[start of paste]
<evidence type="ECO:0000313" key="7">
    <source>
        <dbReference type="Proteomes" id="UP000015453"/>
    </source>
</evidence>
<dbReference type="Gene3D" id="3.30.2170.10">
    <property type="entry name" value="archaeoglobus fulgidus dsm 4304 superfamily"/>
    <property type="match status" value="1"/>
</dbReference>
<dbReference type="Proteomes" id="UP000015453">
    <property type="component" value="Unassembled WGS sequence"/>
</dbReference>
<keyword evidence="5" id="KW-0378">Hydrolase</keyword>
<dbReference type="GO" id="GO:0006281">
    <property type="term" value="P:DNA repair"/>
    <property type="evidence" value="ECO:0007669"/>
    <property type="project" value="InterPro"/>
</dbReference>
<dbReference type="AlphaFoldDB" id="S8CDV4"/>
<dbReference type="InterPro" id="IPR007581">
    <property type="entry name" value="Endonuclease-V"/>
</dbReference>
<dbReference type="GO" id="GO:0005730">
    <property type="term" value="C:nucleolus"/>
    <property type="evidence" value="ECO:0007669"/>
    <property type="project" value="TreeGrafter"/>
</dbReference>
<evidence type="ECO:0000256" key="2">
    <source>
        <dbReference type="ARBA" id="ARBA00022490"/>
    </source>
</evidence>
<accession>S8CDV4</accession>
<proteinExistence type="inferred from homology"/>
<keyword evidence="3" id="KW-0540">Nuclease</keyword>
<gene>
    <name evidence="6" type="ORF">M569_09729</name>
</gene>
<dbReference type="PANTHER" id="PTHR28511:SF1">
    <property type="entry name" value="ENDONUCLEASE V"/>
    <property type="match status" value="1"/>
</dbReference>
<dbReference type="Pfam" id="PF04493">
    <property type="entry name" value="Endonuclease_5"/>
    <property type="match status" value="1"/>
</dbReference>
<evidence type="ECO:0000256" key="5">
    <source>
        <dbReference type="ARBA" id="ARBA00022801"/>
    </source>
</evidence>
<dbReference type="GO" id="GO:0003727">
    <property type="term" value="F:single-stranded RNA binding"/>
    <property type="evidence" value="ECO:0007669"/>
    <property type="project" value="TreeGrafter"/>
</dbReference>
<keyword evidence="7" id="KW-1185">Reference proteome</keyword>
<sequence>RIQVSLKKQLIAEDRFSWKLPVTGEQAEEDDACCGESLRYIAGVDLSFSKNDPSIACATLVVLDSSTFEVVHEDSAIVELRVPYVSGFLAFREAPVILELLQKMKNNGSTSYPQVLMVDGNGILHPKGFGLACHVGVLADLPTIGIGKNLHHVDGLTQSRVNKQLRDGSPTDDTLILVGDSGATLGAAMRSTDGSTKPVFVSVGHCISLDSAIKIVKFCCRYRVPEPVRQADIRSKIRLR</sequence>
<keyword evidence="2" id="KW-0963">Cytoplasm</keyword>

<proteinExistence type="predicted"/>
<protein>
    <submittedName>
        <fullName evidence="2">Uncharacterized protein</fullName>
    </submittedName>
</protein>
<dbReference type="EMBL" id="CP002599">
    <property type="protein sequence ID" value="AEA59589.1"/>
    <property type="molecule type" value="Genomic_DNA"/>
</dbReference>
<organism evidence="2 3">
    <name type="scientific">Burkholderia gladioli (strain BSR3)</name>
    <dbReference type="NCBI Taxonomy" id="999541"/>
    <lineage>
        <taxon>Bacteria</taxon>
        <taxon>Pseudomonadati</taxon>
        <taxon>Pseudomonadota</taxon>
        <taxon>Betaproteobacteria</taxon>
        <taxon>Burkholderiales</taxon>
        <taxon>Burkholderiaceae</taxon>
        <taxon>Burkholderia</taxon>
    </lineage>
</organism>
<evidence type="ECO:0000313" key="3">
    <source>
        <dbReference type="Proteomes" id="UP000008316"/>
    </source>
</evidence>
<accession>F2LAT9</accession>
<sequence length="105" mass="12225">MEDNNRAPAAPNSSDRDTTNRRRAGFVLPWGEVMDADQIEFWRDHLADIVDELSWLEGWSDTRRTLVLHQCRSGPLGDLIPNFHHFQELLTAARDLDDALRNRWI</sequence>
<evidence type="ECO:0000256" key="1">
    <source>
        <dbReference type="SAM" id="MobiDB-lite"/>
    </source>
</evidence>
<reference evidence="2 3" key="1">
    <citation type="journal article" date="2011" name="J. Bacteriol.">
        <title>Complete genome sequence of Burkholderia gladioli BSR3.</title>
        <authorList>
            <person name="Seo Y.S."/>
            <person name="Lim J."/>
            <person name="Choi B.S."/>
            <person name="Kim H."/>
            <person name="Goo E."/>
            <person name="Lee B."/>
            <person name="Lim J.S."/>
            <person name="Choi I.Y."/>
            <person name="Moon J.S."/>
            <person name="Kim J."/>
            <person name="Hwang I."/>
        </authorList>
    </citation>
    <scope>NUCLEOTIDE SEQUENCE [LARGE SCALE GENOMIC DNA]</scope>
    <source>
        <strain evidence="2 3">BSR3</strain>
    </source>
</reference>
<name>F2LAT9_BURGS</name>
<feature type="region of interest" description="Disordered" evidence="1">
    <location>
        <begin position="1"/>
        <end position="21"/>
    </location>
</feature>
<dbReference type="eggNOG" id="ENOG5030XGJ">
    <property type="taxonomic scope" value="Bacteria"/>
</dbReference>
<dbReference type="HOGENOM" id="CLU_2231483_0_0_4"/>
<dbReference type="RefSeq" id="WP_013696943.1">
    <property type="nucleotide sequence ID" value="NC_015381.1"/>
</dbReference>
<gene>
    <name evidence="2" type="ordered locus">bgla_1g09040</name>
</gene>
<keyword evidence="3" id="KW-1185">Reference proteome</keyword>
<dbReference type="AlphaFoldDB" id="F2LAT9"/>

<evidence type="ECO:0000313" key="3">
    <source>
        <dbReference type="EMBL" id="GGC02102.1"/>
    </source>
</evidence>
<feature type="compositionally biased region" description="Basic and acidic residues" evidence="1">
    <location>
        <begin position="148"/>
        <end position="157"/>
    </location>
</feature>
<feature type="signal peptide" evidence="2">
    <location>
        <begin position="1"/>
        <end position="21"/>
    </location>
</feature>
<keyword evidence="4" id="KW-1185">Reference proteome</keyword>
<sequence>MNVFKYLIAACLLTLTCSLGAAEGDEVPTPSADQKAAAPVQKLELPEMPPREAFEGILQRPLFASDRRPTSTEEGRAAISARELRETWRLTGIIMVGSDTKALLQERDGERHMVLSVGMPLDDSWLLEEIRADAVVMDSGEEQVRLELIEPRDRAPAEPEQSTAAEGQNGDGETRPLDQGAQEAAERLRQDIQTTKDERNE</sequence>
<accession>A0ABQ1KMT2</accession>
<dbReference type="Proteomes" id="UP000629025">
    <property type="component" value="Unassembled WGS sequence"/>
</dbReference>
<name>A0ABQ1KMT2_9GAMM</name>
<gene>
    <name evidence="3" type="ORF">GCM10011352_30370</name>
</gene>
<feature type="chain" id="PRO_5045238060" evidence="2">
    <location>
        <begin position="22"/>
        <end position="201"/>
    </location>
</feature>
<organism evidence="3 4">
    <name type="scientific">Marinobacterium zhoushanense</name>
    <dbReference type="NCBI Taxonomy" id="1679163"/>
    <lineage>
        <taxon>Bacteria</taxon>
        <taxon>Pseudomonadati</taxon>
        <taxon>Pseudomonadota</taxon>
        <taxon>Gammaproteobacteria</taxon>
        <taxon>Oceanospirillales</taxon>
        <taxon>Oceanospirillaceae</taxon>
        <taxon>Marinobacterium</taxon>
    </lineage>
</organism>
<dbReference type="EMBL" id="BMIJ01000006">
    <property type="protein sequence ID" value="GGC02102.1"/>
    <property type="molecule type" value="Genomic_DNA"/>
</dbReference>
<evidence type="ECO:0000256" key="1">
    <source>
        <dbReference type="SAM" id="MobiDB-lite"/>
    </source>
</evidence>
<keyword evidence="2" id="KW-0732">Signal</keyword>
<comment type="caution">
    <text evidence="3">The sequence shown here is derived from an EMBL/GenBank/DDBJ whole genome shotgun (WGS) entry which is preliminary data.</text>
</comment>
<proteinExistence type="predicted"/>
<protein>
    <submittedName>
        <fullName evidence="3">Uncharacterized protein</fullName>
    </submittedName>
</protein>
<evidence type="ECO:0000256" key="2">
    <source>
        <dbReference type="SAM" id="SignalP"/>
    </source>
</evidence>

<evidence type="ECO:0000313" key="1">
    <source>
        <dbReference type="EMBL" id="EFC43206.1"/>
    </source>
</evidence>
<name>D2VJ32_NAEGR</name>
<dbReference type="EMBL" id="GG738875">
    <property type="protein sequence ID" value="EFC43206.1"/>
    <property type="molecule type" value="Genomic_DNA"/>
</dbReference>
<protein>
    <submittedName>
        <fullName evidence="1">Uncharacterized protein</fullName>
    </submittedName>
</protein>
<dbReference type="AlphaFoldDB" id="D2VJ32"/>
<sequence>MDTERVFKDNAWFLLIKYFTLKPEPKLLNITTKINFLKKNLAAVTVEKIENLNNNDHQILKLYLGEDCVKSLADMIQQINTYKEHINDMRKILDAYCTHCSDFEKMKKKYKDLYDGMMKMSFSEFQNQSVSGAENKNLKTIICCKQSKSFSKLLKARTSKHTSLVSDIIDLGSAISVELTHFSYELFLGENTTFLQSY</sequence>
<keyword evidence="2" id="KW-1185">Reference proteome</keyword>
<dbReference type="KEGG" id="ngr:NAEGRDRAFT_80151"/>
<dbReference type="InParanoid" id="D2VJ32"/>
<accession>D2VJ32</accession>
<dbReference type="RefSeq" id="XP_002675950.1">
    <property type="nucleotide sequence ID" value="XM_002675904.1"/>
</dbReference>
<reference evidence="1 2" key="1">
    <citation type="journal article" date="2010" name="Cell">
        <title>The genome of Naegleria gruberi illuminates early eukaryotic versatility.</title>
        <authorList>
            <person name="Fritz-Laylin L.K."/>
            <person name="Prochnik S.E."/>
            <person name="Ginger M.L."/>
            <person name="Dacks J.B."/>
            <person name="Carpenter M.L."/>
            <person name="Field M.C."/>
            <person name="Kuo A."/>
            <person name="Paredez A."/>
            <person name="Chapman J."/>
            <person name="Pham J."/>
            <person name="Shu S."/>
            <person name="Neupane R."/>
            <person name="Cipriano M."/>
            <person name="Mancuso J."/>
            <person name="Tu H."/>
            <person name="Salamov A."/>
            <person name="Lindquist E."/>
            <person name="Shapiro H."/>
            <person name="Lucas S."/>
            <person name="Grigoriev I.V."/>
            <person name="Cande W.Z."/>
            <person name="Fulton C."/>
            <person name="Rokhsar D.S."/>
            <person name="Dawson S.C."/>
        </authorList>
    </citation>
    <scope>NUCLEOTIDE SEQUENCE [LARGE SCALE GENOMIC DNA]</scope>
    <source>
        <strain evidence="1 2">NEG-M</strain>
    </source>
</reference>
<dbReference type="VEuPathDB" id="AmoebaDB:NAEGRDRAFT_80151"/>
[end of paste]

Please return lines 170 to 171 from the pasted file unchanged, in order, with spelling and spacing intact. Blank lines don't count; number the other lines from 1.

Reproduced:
    <name type="scientific">Marinobacterium zhoushanense</name>
    <dbReference type="NCBI Taxonomy" id="1679163"/>